February 29, 2016

359 Failure of SMT [February 29, 2016]

Last week I outlined the history of cancer theory over the last century. The Somatic Mutation Theory (SMT) of Cancer – that genetic mutations in the DNA of the nucleus (nDNA) of the cells initiates and drives cancer – has been the dominant theory for at least the past 60 years. Treatments developed based on this theory – surgery, radiation and chemotherapy – have been largely disappointing with limited success in life extension and significant side effects. Could this theory be wrong?

The solution to the low success rate was believed to lie in more genetic research to identify the specific mutations of particular cancers and develop targeted treatments for them. To this end the largest genetic project ever undertaken, called The Cancer Genome Atlas (TCGA), was begun in 2006 – to map all mutations associated with 20 human cancers. As the data came in, researchers were puzzled and discouraged – the mutations seemed to be completely random. Not only did the mutations in tumors vary widely between cancer victims for the same type of cancer, they varied between tumors in the same person and even between cells of the same tumor. Some samples had no mutations at all. This unpredictable variation makes targeted drug design next to impossible.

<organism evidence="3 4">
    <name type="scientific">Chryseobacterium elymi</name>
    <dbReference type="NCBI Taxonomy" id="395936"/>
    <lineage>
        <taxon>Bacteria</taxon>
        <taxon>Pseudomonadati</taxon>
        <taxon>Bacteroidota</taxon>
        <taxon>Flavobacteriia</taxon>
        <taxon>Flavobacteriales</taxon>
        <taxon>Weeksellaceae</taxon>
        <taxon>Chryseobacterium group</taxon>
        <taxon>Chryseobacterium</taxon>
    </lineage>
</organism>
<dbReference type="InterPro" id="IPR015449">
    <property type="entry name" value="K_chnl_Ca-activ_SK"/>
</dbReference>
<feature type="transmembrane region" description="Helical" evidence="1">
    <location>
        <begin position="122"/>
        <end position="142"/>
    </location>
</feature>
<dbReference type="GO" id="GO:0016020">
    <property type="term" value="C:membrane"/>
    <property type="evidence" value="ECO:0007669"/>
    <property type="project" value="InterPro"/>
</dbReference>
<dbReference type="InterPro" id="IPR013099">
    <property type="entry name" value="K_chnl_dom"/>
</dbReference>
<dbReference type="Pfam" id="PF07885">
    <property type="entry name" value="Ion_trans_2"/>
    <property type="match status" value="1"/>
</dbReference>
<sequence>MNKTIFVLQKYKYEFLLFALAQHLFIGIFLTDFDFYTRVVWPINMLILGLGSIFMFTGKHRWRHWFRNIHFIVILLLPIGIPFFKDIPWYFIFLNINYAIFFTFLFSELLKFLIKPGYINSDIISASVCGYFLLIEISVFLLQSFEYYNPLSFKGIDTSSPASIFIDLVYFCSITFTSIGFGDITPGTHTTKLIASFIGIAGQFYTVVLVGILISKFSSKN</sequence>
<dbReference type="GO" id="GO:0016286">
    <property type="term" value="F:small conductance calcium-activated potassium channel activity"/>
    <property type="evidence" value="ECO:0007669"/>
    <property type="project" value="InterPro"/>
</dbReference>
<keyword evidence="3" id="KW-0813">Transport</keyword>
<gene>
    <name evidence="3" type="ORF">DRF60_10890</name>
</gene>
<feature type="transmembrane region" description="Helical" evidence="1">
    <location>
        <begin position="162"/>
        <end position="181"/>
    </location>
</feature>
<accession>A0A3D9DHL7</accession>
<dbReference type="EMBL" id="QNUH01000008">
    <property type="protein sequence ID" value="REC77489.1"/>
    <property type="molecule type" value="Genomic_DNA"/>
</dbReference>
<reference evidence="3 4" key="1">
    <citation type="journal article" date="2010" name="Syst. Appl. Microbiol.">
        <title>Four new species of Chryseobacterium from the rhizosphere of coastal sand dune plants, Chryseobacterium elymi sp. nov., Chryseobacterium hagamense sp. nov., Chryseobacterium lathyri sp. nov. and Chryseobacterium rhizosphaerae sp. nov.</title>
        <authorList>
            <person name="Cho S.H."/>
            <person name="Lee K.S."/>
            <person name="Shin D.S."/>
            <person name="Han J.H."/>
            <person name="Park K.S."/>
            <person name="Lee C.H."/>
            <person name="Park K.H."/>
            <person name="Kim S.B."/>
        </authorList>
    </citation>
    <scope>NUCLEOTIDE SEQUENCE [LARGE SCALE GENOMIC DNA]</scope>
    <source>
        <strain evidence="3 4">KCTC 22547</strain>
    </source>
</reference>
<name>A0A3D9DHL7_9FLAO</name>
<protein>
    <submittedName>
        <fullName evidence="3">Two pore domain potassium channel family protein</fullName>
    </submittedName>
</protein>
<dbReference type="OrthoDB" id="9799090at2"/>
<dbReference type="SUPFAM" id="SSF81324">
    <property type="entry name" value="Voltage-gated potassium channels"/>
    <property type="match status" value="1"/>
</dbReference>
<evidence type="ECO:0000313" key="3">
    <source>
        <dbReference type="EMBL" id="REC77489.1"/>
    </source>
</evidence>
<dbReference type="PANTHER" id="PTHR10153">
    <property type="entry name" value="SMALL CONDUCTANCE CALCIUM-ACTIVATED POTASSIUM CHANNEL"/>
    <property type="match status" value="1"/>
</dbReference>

The most compelling evidence comes from some clever experiments in the 1980s. Labs in both Vermont and Texas independently replaced the nucleus from healthy cells (leaving the healthy mitochondria) with nuclei from cancer cells, then injected them into mice. To their great surprise only one of the 68 mice developed a tumor over the next year. Next they replaced the nucleus from cancerous cells (leaving the unhealthy mitochondria) with nuclei from healthy cells and injected them into mice. This time nearly all (97%) of the mice developed cancer. Sadly these experiments didn’t fit the reigning theory so were ignored.

Furthermore all nDNA mutations known to increase cancer risk (like TP53 and BRAC-1) are known to impair mitochondrial function or repair. And of 700 targeted drugs tested, the one success (Gleevec) works in part by shutting down Warburg’s metabolic pathway, restoring oxidative energy production.

All this supports the Metabolic Theory which believes that cancer is initiated by mitochondrial damage, and the damaged nDNA is secondary. Next week I will offer hope for a cure from treatments based on the metabolic theory.

Source: Tripping over the Truth: The Metabolic Theory of Cancer by Travis Christofferson, 2014.

For more information on this or other natural health topics, stop in and talk to Stan; for medical advice consult your licensed health practitioner.

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